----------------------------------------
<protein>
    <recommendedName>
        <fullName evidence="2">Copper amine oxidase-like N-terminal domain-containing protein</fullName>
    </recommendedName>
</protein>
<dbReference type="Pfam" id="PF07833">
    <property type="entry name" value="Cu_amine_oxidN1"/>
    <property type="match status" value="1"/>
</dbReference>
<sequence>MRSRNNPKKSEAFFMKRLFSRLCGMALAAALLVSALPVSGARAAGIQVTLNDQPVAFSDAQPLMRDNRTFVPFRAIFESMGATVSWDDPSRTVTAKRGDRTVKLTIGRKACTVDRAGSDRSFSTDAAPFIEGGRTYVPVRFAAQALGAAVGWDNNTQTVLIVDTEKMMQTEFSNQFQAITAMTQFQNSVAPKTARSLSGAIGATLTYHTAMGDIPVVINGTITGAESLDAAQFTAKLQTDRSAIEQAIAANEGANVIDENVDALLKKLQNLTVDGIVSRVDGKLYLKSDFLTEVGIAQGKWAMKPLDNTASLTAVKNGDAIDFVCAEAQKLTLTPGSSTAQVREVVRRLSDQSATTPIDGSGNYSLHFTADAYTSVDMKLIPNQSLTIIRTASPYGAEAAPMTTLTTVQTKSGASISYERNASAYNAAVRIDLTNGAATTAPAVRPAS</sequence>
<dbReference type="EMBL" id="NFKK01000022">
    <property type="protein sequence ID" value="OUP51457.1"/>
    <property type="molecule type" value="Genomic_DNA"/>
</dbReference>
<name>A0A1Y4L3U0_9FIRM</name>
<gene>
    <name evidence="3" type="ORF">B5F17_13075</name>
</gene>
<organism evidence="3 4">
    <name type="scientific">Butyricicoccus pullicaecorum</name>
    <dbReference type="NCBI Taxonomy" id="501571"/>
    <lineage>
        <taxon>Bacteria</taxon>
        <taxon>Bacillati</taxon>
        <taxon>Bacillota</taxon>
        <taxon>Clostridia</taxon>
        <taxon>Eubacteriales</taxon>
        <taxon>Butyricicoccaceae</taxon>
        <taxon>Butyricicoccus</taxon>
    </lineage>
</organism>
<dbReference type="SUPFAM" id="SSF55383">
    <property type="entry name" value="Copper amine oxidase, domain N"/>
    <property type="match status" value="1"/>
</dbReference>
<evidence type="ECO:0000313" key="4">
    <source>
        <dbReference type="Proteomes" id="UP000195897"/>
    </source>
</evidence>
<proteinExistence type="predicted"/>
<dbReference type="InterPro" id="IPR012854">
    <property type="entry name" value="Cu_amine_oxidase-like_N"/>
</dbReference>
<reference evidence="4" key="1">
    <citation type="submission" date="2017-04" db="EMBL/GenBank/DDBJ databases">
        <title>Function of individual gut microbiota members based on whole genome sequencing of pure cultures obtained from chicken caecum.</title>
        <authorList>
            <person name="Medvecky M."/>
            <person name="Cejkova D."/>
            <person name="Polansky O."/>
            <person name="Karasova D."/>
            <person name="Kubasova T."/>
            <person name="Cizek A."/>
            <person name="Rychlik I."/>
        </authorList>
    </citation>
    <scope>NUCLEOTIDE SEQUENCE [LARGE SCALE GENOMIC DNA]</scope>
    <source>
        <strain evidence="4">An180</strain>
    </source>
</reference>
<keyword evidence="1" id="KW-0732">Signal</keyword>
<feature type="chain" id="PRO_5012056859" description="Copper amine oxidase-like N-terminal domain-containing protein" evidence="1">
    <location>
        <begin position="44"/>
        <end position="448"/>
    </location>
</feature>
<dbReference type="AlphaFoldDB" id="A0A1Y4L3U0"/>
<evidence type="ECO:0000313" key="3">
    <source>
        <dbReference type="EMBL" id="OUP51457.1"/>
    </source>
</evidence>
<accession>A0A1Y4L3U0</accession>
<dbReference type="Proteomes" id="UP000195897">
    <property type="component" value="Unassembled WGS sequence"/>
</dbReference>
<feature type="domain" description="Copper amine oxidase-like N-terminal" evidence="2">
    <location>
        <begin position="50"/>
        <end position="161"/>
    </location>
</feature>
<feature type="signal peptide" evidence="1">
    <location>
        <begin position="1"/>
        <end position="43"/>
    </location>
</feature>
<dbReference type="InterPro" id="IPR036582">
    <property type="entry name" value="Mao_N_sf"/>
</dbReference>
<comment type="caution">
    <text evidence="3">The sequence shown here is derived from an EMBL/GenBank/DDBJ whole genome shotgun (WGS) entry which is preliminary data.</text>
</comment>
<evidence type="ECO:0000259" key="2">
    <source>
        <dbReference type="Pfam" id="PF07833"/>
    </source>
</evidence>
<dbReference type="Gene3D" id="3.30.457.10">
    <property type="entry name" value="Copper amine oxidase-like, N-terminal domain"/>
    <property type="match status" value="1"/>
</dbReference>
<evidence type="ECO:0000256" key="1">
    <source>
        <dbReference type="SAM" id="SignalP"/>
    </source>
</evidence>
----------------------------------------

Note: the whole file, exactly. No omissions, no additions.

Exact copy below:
<protein>
    <recommendedName>
        <fullName evidence="2">Copper amine oxidase-like N-terminal domain-containing protein</fullName>
    </recommendedName>
</protein>
<dbReference type="Pfam" id="PF07833">
    <property type="entry name" value="Cu_amine_oxidN1"/>
    <property type="match status" value="1"/>
</dbReference>
<sequence>MRSRNNPKKSEAFFMKRLFSRLCGMALAAALLVSALPVSGARAAGIQVTLNDQPVAFSDAQPLMRDNRTFVPFRAIFESMGATVSWDDPSRTVTAKRGDRTVKLTIGRKACTVDRAGSDRSFSTDAAPFIEGGRTYVPVRFAAQALGAAVGWDNNTQTVLIVDTEKMMQTEFSNQFQAITAMTQFQNSVAPKTARSLSGAIGATLTYHTAMGDIPVVINGTITGAESLDAAQFTAKLQTDRSAIEQAIAANEGANVIDENVDALLKKLQNLTVDGIVSRVDGKLYLKSDFLTEVGIAQGKWAMKPLDNTASLTAVKNGDAIDFVCAEAQKLTLTPGSSTAQVREVVRRLSDQSATTPIDGSGNYSLHFTADAYTSVDMKLIPNQSLTIIRTASPYGAEAAPMTTLTTVQTKSGASISYERNASAYNAAVRIDLTNGAATTAPAVRPAS</sequence>
<dbReference type="EMBL" id="NFKK01000022">
    <property type="protein sequence ID" value="OUP51457.1"/>
    <property type="molecule type" value="Genomic_DNA"/>
</dbReference>
<name>A0A1Y4L3U0_9FIRM</name>
<gene>
    <name evidence="3" type="ORF">B5F17_13075</name>
</gene>
<organism evidence="3 4">
    <name type="scientific">Butyricicoccus pullicaecorum</name>
    <dbReference type="NCBI Taxonomy" id="501571"/>
    <lineage>
        <taxon>Bacteria</taxon>
        <taxon>Bacillati</taxon>
        <taxon>Bacillota</taxon>
        <taxon>Clostridia</taxon>
        <taxon>Eubacteriales</taxon>
        <taxon>Butyricicoccaceae</taxon>
        <taxon>Butyricicoccus</taxon>
    </lineage>
</organism>
<dbReference type="SUPFAM" id="SSF55383">
    <property type="entry name" value="Copper amine oxidase, domain N"/>
    <property type="match status" value="1"/>
</dbReference>
<evidence type="ECO:0000313" key="4">
    <source>
        <dbReference type="Proteomes" id="UP000195897"/>
    </source>
</evidence>
<proteinExistence type="predicted"/>
<dbReference type="InterPro" id="IPR012854">
    <property type="entry name" value="Cu_amine_oxidase-like_N"/>
</dbReference>
<reference evidence="4" key="1">
    <citation type="submission" date="2017-04" db="EMBL/GenBank/DDBJ databases">
        <title>Function of individual gut microbiota members based on whole genome sequencing of pure cultures obtained from chicken caecum.</title>
        <authorList>
            <person name="Medvecky M."/>
            <person name="Cejkova D."/>
            <person name="Polansky O."/>
            <person name="Karasova D."/>
            <person name="Kubasova T."/>
            <person name="Cizek A."/>
            <person name="Rychlik I."/>
        </authorList>
    </citation>
    <scope>NUCLEOTIDE SEQUENCE [LARGE SCALE GENOMIC DNA]</scope>
    <source>
        <strain evidence="4">An180</strain>
    </source>
</reference>
<keyword evidence="1" id="KW-0732">Signal</keyword>
<feature type="chain" id="PRO_5012056859" description="Copper amine oxidase-like N-terminal domain-containing protein" evidence="1">
    <location>
        <begin position="44"/>
        <end position="448"/>
    </location>
</feature>
<dbReference type="AlphaFoldDB" id="A0A1Y4L3U0"/>
<evidence type="ECO:0000313" key="3">
    <source>
        <dbReference type="EMBL" id="OUP51457.1"/>
    </source>
</evidence>
<accession>A0A1Y4L3U0</accession>
<dbReference type="Proteomes" id="UP000195897">
    <property type="component" value="Unassembled WGS sequence"/>
</dbReference>
<feature type="domain" description="Copper amine oxidase-like N-terminal" evidence="2">
    <location>
        <begin position="50"/>
        <end position="161"/>
    </location>
</feature>
<feature type="signal peptide" evidence="1">
    <location>
        <begin position="1"/>
        <end position="43"/>
    </location>
</feature>
<dbReference type="InterPro" id="IPR036582">
    <property type="entry name" value="Mao_N_sf"/>
</dbReference>
<comment type="caution">
    <text evidence="3">The sequence shown here is derived from an EMBL/GenBank/DDBJ whole genome shotgun (WGS) entry which is preliminary data.</text>
</comment>
<evidence type="ECO:0000259" key="2">
    <source>
        <dbReference type="Pfam" id="PF07833"/>
    </source>
</evidence>
<dbReference type="Gene3D" id="3.30.457.10">
    <property type="entry name" value="Copper amine oxidase-like, N-terminal domain"/>
    <property type="match status" value="1"/>
</dbReference>
<evidence type="ECO:0000256" key="1">
    <source>
        <dbReference type="SAM" id="SignalP"/>
    </source>
</evidence>